Governor Kemp Signs Amended Budget into Effect at NAHS

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While students go to North Atlanta to learn about history, the school became a part of history on March 12 as Gov. Brian Kemp signed the amended state budget for this upcoming fiscal year. This budget is significant, as it not only gives the governor a chance to demonstrate his priorities, but it determines the amount of funding each department receives, including education.

North Atlanta was chosen to host this important event as many of the budget changes affect education, and the school has proven to be a statewide leader in this field. Administrators and government officials, including Superintendent Meria Carstarphen, Lt. Gov. Geoff Duncan and House Speaker David Ralston, came to North Atlanta from all over the state for this event.

For the governor, another more personal reason to choose the school is the fact that junior Larkin Rief is his niece. “It was such a special experience that my uncle chose North Atlanta,” said Rief. “It really made me feel more politically involved and connected to him.”

Some of the highlights of the budget include a greater emphasis on mental health programs and counseling for students, increased school security, and, perhaps one of the biggest changes, a pay raise for teachers. Georgia’s turnover rate for teachers is 44 percent, which is extremely high, so Kemp is hoping that offering higher salaries will help. “Budgets are a reflection of your values – your priorities for today and vision for tomorrow,” said Kemp.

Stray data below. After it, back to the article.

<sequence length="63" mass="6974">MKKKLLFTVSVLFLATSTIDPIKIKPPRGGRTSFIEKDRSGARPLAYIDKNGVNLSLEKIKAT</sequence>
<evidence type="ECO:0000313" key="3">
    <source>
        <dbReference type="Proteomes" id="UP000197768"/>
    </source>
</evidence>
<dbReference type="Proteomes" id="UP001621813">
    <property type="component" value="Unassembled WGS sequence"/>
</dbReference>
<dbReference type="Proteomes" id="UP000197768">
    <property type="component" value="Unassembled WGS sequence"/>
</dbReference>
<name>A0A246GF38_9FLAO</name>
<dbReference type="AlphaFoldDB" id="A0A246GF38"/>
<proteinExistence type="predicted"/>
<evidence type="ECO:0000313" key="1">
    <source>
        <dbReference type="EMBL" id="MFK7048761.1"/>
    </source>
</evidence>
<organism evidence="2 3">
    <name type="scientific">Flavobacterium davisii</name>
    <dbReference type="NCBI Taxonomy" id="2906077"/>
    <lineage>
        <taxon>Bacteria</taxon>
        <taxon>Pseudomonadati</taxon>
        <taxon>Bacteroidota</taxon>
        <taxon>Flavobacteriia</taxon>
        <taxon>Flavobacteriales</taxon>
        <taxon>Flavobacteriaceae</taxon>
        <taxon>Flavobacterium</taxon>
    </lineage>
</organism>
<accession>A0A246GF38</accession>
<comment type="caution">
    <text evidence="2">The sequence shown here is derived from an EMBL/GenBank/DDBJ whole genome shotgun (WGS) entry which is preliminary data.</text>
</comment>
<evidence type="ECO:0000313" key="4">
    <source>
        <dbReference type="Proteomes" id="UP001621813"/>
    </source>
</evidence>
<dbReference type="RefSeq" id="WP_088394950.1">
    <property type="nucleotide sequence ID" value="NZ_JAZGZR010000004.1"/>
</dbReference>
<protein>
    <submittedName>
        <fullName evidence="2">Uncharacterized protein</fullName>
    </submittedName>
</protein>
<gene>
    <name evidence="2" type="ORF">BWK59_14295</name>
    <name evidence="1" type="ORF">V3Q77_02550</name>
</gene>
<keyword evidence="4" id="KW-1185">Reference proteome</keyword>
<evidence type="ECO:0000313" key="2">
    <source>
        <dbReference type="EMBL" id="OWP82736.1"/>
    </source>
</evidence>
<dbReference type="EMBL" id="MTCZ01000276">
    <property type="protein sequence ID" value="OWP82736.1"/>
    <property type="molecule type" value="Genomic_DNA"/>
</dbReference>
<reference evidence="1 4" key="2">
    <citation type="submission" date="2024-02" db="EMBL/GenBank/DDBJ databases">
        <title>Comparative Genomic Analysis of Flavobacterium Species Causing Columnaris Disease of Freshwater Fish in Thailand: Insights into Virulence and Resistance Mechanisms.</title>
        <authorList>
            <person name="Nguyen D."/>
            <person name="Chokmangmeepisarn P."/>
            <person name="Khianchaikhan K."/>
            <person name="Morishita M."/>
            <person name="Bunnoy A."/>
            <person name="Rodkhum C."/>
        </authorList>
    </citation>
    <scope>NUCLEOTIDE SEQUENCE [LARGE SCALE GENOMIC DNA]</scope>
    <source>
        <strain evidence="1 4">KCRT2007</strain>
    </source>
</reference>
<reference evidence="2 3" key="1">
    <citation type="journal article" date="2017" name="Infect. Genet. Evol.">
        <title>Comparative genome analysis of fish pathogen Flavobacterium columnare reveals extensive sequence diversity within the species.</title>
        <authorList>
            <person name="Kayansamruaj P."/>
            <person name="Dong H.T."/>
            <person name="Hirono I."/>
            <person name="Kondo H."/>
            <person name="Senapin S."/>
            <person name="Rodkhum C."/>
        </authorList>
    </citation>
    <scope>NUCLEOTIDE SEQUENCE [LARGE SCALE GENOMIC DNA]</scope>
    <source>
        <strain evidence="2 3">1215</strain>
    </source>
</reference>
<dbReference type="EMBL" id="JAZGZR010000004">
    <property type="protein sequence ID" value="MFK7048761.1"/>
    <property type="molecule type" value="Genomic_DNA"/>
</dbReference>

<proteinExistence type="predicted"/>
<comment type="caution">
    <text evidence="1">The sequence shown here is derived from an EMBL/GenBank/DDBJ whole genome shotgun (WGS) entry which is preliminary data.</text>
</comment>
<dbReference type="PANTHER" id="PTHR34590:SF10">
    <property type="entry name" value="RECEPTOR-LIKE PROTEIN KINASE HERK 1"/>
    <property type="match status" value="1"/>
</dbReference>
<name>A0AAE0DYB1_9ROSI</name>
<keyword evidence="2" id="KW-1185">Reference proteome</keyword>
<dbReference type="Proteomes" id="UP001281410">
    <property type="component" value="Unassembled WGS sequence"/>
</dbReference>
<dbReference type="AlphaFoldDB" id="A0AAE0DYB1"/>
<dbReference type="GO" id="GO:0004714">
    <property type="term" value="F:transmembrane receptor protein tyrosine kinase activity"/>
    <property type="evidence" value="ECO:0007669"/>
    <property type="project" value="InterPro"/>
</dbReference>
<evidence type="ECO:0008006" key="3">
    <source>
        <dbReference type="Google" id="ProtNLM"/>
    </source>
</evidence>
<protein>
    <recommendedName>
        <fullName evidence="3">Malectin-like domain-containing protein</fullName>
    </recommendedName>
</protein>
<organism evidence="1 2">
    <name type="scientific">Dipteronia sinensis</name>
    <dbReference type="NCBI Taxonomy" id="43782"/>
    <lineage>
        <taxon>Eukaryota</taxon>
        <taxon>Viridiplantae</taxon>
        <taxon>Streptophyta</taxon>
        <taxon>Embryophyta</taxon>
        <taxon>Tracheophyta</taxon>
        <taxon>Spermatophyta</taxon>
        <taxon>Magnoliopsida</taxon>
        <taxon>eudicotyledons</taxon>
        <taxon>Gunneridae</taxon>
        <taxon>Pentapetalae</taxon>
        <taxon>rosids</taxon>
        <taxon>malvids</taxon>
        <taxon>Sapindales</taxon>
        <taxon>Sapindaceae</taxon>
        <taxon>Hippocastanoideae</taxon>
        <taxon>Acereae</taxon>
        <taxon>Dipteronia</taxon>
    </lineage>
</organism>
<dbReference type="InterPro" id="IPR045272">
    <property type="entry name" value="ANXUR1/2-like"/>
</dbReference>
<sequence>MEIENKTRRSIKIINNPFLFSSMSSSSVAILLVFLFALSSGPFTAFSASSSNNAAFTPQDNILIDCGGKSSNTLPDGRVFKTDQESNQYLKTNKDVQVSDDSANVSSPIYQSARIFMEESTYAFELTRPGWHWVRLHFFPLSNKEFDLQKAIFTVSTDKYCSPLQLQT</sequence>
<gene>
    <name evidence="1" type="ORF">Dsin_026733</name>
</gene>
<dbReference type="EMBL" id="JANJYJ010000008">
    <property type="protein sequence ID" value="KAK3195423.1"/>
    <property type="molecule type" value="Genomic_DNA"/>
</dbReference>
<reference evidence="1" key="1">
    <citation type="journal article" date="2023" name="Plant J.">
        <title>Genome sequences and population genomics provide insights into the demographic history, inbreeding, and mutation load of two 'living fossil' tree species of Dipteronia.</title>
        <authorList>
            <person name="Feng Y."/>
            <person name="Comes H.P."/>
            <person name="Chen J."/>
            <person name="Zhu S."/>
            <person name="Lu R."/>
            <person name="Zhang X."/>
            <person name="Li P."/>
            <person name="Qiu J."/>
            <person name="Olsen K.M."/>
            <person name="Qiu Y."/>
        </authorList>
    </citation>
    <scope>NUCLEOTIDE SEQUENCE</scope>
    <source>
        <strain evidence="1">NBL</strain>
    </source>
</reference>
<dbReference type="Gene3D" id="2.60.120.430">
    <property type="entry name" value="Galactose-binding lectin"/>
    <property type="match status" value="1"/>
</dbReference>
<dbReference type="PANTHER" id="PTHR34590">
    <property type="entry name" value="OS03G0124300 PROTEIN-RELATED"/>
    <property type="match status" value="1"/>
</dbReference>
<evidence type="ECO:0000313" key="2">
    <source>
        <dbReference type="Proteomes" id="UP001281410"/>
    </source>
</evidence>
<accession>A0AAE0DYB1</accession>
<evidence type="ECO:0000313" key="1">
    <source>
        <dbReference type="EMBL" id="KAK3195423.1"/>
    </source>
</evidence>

In addition to education, the budget also prioritizes economic development, healthcare, and public safety. Public officials are optimistic. “Whether it is securing our school campuses to protect students and teachers or lending a hand to farmers in southwest Georgia recovering from Hurricane Michael, this budget delivers on Governor Kemp’s promise to ‘put Georgians first,’” said Ralston.

Whether these funding choices prove to be beneficial to Georgians or not still remains to be seen, but it is clear that they will create change. From teacher pay raises to better school safety practices, many educators are hopeful that theses changes will be positive.

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